Rural food systems struggle to provide for residents
In the tiny town of Dayville (pop. 138), the general store does a lot more than sell groceries. It’s a feed store, a liquor store, a variety store and—like many rural mercantiles—it also does duty as the community center. Mugs with their owners’ names scrawled on them hang on the wall, waiting for local residents to head to the back room for a little coffee and company. It's a reminder of how important food is to rural Oregon—not just the consuming of it, but its availability and distribution. At the same time, it serves as a reminder of how these food systems are at risk.
More in this Issue:
Community Vitality is a storytelling publication published since 2000. Send article ideas, questions or requests for past issues to firstname.lastname@example.org.
© 2000-2021 The Ford Family Foundation. Anne Kubisch, President; Mandy Elder, Editor; Megan Monson, Assistant Editor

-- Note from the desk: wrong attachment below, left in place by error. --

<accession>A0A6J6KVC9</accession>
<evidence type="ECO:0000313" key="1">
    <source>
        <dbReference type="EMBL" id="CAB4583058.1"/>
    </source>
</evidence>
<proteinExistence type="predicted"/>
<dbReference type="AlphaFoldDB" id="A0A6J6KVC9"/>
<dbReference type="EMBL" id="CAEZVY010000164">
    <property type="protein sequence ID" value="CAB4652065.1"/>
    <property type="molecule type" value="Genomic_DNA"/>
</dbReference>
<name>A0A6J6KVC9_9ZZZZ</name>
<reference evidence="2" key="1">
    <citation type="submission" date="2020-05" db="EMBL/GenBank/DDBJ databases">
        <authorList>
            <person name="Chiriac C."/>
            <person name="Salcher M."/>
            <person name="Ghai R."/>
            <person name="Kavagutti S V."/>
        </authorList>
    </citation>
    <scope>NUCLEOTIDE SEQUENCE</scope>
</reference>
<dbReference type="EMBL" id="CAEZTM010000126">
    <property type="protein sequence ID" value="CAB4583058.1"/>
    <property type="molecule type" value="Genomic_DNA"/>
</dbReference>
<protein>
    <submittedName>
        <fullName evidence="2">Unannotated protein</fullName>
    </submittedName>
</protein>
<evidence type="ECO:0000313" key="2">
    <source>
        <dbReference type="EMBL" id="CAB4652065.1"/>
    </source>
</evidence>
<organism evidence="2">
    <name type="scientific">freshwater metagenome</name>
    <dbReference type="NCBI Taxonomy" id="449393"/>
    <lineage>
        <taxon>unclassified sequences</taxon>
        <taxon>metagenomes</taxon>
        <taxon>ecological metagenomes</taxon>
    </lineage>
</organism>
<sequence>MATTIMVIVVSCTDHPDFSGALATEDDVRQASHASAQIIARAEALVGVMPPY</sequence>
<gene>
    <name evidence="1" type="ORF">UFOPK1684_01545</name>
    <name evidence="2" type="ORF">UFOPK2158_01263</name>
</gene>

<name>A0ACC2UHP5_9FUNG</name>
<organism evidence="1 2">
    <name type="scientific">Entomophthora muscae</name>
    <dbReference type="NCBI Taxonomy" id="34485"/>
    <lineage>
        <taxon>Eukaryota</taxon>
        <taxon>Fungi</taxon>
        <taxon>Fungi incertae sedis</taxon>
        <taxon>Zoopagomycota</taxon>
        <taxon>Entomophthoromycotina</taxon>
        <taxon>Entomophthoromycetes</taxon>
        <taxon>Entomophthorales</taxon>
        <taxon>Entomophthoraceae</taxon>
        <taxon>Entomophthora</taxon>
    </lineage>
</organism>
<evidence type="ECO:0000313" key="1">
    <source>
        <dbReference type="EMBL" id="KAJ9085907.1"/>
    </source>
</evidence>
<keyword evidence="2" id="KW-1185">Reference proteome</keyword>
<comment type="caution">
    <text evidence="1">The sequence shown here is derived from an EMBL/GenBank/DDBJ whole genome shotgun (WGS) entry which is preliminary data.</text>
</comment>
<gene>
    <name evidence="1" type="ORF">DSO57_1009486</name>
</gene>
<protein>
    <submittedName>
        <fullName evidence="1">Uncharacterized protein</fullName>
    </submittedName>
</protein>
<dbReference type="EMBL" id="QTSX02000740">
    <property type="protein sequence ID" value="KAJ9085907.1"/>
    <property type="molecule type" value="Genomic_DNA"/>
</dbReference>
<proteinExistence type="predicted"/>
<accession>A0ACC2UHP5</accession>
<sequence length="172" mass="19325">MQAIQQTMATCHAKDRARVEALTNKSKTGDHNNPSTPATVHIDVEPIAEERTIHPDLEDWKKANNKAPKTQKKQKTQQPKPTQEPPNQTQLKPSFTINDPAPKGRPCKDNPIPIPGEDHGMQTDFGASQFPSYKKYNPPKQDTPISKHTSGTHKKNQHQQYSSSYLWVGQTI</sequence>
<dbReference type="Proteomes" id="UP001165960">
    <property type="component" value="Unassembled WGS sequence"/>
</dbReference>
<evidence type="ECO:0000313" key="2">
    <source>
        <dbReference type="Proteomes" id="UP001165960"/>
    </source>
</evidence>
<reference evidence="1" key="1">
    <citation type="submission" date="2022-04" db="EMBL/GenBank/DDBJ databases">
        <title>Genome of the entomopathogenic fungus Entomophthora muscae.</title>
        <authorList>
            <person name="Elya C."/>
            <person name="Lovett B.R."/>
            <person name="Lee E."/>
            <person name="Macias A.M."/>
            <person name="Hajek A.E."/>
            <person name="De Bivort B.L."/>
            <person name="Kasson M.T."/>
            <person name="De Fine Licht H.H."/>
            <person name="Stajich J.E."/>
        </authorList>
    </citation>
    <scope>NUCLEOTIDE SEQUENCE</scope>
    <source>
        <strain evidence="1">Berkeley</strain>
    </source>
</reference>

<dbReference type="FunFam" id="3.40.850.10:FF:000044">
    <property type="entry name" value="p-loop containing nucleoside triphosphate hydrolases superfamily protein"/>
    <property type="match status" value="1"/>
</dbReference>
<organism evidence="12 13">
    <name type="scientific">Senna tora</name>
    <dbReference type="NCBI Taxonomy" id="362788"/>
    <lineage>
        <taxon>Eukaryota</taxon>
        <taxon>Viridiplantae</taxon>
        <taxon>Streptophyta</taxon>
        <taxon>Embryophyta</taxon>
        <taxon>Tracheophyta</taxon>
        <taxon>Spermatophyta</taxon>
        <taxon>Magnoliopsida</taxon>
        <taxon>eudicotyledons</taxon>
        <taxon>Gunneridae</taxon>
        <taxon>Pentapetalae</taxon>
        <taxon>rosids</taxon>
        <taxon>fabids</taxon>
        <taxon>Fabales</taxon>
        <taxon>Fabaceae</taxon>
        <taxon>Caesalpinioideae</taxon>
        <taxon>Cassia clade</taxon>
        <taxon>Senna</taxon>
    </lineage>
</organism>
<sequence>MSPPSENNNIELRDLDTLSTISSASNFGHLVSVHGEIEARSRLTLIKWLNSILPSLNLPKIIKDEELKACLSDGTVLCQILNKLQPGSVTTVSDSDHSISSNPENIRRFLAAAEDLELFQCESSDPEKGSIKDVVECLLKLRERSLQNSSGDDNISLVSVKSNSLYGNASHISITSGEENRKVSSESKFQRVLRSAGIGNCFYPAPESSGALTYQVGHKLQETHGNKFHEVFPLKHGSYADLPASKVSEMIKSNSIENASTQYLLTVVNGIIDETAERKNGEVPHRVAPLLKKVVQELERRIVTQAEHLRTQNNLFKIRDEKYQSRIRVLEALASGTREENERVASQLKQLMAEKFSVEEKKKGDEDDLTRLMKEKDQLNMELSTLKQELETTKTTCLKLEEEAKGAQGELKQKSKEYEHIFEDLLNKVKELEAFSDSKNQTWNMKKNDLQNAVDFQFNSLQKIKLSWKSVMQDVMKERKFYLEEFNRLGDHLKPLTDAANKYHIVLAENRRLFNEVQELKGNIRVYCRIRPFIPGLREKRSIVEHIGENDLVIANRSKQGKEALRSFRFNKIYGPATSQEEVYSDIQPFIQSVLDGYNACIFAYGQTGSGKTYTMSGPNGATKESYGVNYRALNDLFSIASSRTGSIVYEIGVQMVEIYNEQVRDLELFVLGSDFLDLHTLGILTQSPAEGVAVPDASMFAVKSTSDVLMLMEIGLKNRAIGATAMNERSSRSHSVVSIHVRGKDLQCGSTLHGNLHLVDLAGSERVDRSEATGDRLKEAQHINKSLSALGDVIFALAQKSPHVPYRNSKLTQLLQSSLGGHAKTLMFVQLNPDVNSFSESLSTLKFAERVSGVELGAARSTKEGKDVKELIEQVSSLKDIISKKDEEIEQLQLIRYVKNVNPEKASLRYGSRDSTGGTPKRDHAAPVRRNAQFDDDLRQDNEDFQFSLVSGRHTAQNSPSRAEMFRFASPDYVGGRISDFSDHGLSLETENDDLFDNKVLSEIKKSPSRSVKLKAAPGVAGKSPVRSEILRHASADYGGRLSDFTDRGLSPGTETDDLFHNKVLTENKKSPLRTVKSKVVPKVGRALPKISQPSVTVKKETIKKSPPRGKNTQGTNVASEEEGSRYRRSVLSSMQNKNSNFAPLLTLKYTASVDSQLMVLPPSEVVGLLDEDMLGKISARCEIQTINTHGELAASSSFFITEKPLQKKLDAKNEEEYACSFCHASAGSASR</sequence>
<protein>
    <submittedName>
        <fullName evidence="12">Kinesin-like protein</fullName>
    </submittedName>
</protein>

Select BooksOrder One of These Books for Free* »
Digital Distribution for Community Vitality
We offer both digital and printed editions of this publication. Printed copies are available by individual request only. Please note that we only mail Community Vitality to residents in Oregon and Siskiyou County, California. Residents outside of this geography are welcome to download any issues from this website or subscribe to the online version.
If you’re a graduate of the Ford Institute Leadership Program or a recipient of a Ford Family scholarship, you will automatically receive an online subscription. All others? Don’t miss our next issue.
Be sure to sign up at: www.tfff.org/cvsubscribe.
Don't worry. We never share our mailing list, and you can unsubscribe at any time.
Community Vitality is produced by Three60 Communications.
©2010 - 2022 The Ford Family Foundation. All rights reserved. Please direct permission to reprint inquiries here.